About daspferdaufdembalkon.com

This website is dedicated to the movie The Horse on the Balcony. It is originally in German and this movie really is an eye opener. It won’t blow your mind the way you think. Usually, when Americans or any other serious movie going crowd looks at any kind of cinematic product, they expect something profound, deep and cinematic commodities that somehow, someway speak to our inner angels and appeals to the disconnect between who we think we are and how we really behave.

In other words, the tug of post modernism is very strong. You can see this play out in all sorts of movies. In particular, a lot of this is really big when it comes to kid’s shows. I know that sounds crazy because kids should be off limits. Regardless of your politics, cultural orientation, how you think society should stack up in terms of power relations and other weighty issues, kids should be off limits.

Unfortunately, this is no longer the case. The battle ground has shifted to what would have otherwise been a safe, a Neste sized and antiseptic cultural terrain of kid’s movies. When you watch movies like Frozen and you compare them with daspferdaufdembalkon, it’s like you’re watching two films from two totally different cultural, historical and political eras.

Frozen, after all, is filled with tongue and cheek, cynical, sarcastic references to modern living, modern identities and modern conflicts. It’s a very deep movie. A lot of people are fairly shallow and they just focus on the songs, but when you look at the story line and the assumptions behind the story line, you can’t help but stand back and get your mind blown because a lot of Disney stock and trade is actually on trial in that movie.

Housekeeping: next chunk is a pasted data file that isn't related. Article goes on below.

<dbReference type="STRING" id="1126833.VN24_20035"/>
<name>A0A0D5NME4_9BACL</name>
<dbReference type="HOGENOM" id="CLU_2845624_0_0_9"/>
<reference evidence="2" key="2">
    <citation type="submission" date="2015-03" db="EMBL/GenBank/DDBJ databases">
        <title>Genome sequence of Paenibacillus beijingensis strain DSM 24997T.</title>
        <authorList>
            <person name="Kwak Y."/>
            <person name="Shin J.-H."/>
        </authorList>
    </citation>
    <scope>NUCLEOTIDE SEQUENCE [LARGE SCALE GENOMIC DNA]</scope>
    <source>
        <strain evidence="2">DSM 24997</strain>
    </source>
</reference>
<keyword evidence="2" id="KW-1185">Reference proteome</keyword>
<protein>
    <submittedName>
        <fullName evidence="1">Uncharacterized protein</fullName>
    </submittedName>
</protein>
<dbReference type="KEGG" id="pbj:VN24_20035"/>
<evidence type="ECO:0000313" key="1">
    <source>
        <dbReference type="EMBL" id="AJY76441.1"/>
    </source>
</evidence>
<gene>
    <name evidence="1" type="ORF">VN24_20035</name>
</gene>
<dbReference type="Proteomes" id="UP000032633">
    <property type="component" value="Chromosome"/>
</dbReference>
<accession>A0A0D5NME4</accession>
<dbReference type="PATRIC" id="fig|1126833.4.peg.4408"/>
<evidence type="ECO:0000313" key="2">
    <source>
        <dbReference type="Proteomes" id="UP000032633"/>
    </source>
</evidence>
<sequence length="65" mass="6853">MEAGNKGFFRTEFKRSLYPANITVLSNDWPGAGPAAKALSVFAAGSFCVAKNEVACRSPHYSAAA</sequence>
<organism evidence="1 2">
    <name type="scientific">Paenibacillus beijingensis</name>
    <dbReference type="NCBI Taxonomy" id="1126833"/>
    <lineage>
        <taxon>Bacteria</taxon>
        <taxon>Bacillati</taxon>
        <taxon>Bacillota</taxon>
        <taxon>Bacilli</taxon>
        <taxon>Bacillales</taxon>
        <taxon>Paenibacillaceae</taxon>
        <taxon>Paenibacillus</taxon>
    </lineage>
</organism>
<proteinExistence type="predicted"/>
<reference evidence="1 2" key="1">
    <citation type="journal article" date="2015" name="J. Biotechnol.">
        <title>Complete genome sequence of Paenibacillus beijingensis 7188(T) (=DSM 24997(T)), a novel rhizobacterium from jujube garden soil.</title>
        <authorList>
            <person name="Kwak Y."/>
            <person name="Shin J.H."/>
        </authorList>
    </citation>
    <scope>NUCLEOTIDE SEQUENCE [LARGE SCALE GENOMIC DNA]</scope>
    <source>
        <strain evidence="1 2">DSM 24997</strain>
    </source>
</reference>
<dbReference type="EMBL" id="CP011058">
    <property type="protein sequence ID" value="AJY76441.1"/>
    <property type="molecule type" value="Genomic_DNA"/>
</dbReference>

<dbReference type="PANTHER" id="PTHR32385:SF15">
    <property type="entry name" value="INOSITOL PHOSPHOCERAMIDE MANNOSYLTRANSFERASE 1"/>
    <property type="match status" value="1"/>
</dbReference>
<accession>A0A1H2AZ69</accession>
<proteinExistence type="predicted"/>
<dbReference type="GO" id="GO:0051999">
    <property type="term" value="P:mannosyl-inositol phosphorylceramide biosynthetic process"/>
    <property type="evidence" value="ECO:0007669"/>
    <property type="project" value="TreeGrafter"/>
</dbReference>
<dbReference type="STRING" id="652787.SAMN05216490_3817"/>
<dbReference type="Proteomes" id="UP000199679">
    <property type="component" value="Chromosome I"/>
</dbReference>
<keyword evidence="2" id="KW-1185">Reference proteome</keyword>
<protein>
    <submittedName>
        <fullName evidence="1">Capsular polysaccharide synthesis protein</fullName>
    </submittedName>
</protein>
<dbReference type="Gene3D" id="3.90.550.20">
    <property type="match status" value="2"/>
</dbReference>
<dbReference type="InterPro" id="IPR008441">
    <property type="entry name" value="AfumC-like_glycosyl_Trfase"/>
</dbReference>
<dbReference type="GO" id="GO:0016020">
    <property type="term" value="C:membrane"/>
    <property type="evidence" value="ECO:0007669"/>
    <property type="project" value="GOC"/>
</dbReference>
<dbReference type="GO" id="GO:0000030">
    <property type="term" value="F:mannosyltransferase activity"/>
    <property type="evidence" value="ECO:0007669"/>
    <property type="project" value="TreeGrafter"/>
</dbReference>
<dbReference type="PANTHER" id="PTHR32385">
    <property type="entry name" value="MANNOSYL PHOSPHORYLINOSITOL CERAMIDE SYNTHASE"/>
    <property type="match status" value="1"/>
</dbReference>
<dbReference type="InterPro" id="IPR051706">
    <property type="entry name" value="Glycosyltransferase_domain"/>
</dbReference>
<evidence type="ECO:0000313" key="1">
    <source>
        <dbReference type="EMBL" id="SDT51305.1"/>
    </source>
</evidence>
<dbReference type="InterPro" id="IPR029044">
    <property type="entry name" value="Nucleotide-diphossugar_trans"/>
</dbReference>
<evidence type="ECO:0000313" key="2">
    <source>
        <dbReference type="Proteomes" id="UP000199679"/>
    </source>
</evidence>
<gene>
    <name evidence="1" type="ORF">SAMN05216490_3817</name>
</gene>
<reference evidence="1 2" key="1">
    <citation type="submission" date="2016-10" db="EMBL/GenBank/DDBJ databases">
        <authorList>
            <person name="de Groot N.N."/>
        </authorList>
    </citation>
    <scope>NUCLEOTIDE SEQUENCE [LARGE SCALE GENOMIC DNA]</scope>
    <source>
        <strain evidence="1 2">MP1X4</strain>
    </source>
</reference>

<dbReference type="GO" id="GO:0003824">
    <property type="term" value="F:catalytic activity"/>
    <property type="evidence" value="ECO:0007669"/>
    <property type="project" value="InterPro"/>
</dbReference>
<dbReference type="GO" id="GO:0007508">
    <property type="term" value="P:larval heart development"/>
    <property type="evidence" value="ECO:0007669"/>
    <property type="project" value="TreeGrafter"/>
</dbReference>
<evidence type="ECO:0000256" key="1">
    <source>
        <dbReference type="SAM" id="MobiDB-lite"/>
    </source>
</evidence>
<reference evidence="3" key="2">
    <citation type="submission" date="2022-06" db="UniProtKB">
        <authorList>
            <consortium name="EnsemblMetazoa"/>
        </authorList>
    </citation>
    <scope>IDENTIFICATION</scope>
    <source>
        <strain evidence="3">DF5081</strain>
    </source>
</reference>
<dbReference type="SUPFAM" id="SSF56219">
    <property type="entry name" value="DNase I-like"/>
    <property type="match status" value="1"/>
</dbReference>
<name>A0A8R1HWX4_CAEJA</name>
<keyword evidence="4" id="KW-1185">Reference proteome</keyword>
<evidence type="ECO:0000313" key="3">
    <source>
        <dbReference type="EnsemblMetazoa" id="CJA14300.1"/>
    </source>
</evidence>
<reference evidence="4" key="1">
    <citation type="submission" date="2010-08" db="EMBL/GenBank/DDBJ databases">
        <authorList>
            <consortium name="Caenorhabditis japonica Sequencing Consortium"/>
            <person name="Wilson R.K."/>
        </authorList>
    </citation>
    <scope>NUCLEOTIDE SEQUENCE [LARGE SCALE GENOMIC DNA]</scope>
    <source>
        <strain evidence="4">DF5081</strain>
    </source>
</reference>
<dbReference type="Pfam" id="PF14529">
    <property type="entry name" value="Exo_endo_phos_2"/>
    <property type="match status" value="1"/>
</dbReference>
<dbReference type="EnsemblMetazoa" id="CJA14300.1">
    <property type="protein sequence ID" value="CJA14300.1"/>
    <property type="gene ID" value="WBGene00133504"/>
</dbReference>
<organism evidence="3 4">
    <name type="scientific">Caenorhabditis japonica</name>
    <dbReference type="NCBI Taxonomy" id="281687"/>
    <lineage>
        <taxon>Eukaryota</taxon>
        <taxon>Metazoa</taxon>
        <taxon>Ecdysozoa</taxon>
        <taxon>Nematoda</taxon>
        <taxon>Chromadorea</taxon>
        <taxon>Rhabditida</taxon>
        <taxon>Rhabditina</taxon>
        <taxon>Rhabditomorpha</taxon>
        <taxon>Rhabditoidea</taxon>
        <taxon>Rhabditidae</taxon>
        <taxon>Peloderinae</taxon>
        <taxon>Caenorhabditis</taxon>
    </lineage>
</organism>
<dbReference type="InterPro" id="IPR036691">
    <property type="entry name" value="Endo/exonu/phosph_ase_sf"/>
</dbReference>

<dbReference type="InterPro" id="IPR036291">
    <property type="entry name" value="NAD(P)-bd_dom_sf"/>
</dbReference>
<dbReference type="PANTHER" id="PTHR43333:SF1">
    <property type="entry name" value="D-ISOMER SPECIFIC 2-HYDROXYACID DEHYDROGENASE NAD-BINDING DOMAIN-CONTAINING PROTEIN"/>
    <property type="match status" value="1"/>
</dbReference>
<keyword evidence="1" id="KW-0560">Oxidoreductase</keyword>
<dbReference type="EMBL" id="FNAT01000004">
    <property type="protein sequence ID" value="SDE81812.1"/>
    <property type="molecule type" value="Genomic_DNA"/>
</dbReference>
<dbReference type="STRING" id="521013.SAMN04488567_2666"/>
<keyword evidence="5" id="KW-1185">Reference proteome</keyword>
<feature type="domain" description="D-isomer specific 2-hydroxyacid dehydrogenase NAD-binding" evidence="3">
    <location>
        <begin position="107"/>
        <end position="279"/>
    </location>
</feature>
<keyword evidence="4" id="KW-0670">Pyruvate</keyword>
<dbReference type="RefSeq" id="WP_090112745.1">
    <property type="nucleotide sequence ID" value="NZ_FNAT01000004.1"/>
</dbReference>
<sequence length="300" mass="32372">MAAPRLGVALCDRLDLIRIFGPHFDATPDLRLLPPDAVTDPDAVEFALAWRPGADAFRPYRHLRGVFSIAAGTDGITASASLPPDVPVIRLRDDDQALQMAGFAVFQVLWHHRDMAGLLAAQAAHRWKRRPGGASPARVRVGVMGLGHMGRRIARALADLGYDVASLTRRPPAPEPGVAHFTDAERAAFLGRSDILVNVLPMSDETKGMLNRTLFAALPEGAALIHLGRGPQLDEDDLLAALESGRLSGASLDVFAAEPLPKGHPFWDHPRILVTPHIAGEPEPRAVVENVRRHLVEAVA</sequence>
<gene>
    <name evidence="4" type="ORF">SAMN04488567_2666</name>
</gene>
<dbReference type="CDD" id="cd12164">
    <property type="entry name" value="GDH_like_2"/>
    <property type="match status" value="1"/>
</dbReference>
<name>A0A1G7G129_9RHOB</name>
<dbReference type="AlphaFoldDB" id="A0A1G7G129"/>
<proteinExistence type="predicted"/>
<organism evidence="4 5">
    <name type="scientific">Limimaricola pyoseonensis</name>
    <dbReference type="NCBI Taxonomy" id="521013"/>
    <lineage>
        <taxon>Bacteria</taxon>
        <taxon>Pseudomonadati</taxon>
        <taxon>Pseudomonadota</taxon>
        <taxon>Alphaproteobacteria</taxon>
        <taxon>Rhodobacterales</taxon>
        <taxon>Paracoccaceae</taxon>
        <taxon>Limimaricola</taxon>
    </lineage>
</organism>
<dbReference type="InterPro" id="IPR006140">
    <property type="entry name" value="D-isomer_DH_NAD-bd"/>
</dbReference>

They’re basically saying that a lot of the old roles, assumptions, old ways of thinking regarding who we are as a culture and where we’re going are wrong. This is revolutionary stuff. Frozen is actually one of the most eye opening and ground breaking movies as far as stories are concerned. It shot at old style animation but don’t let that fool you. It actually is some sort of cultural Trojan horse for all the different social political and philosophical struggles embroiling the American, and by extension, Western European identity.

The great thing about the Horse on the Balcony is that it dispenses with all of that. It just says that kind of stuff belongs in the classroom. That kind of stuff belongs on the floor of congress or parliament. In other words, keep political things political and keep kid’s stuff kid’s stuff. This is very refreshing thinking because ever since the 1960’s, people have been slapped with the contention that the personal is political. Ever since the rise of feminists, animal rights, gay rights, civil rights and other movements involving identity politics, we have been told again and again that the personal is political.

This has really reached a very ridiculous logical extreme in the form of the movie Frozen. This is why we are so happy to have this movie about The Horse on the Balcony because it at least enables us to have a point of differentiation. We at least have something to compare our modern agonizing over deep weighty political issues as presented in cultural products like kid’s movies.

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